Jack shrugs it off when his parents tell him he has to go live at his grandmother’s huge old rooming house in the middle of nowhere. After all, he’s had to start at a new school every year since kindergarten. He has no idea how the last summer before high school and the other boarders at Glastonbury Manor will change his life.
I’m going to give Wattpad a try for the first book and see how that goes, putting up a chapter a week. For anyone interested, those chapters will be first/second draft quality, but readable. The final book will likely be a little different.
I updated all the Arros Chronicles e-book covers so they match and are at equal quality levels. Based on the little graphs that tell me how many people click on the first book, this seems to have hit the ‘sweet spot’. Now… I need to figure out how to write an enticing blurb.
I added a new cover to my website and Goodreads for the third book of The Arros Chronicles. The book isn’t done, but the cover art was and I figured I’d get a little preliminary advertising out there. Here’s the cover I posted.
I’m looking at the cover on Goodreads, and at the tabs underneath for getting the book from an online store, and I wonder what would come up for my not yet finished book. So I click on Amazon. This book comes up.
Son of a b@#$h. I didn’t bother googling the title for my book. Every title is already taken by somebody, somewhere. Another book out there with a book and an amulet on the cover…likely. One that also has a similar title…son of a b#$@h. I’ve never heard of the book or the author. The subject matter has no similarity. Still, what are the odds? I think I’ll go with my original title: Jewel of the Empire. I’m sure somebody else (a bunch of somebodies) has used that title too, but hopefully not with matching (sort of) cover art.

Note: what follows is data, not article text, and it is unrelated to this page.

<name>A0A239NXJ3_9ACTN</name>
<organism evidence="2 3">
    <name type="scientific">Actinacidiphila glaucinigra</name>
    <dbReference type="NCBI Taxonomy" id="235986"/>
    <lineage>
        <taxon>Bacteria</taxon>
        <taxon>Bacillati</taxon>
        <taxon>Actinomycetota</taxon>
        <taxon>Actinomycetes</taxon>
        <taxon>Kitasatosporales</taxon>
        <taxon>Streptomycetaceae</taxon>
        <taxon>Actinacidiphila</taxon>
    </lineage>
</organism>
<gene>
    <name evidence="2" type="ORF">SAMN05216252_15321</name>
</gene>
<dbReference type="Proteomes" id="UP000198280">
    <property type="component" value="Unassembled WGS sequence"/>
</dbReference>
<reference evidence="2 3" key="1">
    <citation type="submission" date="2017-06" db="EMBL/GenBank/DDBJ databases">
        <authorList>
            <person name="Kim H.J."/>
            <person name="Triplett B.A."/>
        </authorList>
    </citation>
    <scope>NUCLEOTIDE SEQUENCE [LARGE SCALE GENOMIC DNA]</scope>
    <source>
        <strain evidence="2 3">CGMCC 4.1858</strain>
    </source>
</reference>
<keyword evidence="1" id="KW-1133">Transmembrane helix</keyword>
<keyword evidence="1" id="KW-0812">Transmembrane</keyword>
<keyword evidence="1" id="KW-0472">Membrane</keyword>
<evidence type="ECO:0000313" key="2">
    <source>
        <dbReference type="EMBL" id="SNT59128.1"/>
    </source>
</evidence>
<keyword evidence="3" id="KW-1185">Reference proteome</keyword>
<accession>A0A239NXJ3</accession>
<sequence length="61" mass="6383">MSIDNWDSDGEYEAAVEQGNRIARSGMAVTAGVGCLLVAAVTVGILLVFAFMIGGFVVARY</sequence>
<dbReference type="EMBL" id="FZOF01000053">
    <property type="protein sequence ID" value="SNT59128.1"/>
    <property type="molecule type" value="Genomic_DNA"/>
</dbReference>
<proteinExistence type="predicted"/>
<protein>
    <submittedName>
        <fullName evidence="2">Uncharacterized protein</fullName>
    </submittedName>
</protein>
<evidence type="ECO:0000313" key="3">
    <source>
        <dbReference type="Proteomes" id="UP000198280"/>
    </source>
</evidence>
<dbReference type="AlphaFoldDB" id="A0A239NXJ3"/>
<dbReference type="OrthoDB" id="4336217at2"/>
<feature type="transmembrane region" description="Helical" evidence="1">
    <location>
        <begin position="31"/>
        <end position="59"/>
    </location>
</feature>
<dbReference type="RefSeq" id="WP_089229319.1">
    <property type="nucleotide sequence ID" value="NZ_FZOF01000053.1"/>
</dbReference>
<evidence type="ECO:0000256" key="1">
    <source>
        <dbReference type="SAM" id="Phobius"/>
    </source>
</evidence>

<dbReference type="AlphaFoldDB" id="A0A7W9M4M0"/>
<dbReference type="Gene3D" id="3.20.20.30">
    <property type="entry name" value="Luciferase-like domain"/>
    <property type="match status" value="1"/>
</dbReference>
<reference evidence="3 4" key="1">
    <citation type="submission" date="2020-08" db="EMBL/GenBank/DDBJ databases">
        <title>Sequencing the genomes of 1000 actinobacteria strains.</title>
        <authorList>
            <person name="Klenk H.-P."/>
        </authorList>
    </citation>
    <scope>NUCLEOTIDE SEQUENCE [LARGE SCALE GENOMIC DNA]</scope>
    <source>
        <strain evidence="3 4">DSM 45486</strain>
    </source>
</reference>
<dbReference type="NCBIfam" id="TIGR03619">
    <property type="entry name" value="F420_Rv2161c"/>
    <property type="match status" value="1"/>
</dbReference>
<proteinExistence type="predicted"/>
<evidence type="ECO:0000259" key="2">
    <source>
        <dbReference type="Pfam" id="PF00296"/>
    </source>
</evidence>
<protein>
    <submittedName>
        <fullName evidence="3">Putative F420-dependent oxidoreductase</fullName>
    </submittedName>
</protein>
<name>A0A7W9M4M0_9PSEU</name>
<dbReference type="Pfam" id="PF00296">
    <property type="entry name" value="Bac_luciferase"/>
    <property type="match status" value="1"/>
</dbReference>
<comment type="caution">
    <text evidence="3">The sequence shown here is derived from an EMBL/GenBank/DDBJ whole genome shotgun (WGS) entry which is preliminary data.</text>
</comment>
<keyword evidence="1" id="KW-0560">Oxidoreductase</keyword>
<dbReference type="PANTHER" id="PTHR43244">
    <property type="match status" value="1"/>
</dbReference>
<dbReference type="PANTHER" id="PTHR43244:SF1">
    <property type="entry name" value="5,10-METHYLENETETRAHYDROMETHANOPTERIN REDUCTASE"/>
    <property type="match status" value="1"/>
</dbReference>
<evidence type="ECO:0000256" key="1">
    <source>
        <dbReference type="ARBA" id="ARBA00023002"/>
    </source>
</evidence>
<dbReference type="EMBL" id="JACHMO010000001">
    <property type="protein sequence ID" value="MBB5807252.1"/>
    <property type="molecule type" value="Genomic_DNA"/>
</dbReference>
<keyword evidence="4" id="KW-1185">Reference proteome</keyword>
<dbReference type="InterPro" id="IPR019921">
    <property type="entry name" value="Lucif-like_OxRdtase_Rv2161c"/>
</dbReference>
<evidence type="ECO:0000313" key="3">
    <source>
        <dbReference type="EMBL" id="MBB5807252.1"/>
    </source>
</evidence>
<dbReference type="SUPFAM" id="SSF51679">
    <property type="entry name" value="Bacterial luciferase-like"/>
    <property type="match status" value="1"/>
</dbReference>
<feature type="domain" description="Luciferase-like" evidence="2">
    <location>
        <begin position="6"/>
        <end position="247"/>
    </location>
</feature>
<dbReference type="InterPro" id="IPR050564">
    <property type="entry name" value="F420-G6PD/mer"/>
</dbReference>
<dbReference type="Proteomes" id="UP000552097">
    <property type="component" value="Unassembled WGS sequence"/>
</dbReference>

It appears giving away a book for free doesn’t always work as a marketing strategy. I think part of this may be that people don’t value something they’ve gotten for free. Free books tend to sit unread on reading devices in the thousands. So…I’m going with not free for The Spiders of Halros. Three bucks is still well within the category of bargain books, and I think, still good value for the product. Don’t quote me on this, but I’m getting out of the free book business for good. Undoubtedly, far fewer people will download, but I’m hoping a higher percentage will actually read. Note: Amazon takes a while to readjust a book’s price from a price match, so it will be free there for a while (day, week, month?).
Here's the working cover for my next novel (written, but unedited). It's a bit of science fiction (if the cover doesn't give that away please let me know;) I'm expecting to release this one in September at the latest. The Alien Documentaries are a three book series Resurrection, Retribution, and Redemption.
I tried funny for over a month and I didn’t see any significant deviation in the little graph that tells me how many people are downloading the book. The books aren’t funny anyway so I’m going to try exciting/cheesy and see how that goes. The next installment of Spiders of Halros blurbs:
A thousand years ago, peace was bought with an ocean of blood.
In the years since…much has been forgotten.
Stories that should have been told went unspoken.
Terrible knowledge was lost to the ages.
An ancient evil awakens and a world’s fate rests on the slender shoulders of six young women.
The Spiders of Halros begins The Arros Chronicles and the journeys of the Ballantine sisters as they search for a way to save their father. The princesses will discover love can be sweetest in the darkness and nothing is stronger than the bonds of family.
My suspicion is the book just doesn’t show up on any sort of search (where you didn’t start with the title or my name), but writing blurbs is comparatively little work.